National Geographic : 1911 Jul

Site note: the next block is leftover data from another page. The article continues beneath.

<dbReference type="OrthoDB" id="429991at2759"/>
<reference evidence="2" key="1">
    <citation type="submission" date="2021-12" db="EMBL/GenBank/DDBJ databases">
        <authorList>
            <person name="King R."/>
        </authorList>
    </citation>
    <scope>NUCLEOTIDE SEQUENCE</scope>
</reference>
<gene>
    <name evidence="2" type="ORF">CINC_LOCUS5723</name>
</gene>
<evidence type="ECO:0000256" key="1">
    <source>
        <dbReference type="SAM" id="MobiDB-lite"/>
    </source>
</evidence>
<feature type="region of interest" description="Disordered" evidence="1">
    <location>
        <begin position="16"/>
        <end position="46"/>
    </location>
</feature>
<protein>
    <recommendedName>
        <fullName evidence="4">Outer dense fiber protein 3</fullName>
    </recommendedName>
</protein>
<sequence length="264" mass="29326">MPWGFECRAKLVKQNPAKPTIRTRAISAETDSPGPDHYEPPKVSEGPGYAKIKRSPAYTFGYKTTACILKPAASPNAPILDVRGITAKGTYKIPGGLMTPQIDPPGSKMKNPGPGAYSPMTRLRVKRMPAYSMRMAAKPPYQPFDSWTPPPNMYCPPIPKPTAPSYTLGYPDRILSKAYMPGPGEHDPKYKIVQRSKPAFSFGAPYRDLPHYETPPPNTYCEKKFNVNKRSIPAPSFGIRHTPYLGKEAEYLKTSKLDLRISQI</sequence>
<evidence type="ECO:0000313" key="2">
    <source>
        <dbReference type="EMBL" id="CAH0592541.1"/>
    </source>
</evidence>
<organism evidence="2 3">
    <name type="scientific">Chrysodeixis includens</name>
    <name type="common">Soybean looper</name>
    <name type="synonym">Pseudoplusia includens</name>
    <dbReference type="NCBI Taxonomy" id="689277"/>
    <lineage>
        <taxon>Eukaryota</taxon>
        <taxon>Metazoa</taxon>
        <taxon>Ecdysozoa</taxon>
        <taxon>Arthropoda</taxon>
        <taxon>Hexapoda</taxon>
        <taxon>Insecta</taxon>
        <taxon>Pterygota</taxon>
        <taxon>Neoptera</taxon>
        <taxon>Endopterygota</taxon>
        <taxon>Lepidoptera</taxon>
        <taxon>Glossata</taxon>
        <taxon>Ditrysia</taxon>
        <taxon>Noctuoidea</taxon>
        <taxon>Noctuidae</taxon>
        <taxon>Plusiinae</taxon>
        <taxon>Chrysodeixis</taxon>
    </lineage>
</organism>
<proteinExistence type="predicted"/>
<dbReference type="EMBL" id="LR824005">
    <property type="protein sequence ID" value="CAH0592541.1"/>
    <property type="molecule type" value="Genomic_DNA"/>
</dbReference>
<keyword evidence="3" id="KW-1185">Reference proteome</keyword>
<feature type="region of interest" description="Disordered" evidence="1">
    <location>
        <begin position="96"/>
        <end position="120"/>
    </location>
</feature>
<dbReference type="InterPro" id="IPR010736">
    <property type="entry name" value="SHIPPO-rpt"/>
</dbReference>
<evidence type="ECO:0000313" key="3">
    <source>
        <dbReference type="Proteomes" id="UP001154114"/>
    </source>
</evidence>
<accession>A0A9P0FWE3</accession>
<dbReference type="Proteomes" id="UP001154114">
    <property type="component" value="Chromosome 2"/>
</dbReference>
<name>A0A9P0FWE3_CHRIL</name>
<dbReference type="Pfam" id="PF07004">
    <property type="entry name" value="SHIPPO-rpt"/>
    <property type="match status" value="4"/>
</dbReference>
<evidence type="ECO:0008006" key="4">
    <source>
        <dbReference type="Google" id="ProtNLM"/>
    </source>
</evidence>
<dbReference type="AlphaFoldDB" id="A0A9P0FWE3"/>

THE INDIAN CENSUS OF 1911 A HINDU FESTIVAL All people attending these festivals on the night of the census were counted by special enumerators. Photo by John J. Banninga the charge-superintendent, so as to se cure the greatest possible accuracy. Elaborate provision was made for all who might be traveling by train, boat, or cart on the night of the census. Station masters, train-guards, and others were enlisted, so that no one might escape. Thousands of Indians travel every night in the bullock carts of the country, the common mode of travel between the thousands of villages that have no rail way service. The heat of the day makes the night the pleasantest time for trav eling, so provision had to be made for these also; and tollgate keepers, as well as the keepers of caravansaries, were ap pointed as enumerators to count the noses of all passing through their gates or stopping at their "pettahs," or inns. At 7.00 p. m. on Friday, March Io, every enumerator started out to make the real count of the people in his block. Going from house to house, he corrected the preliminary record, adding all who had come and striking off all that had gone since the first count was made. Then details as to sex, marriage, pro fession, age, religion, language, etc., were recorded. In all, sixteen columns had to be filled in regarding each indi vidual. Some of the people seemed to think it a joke if they could manage to have some in their house escape the eye of the enumerator. Children had to be dragged from dark corners and older persons from the cattle sheds, in order that the list might be made complete. If any one escaped entirely he was the hero of the day in his village the next morning.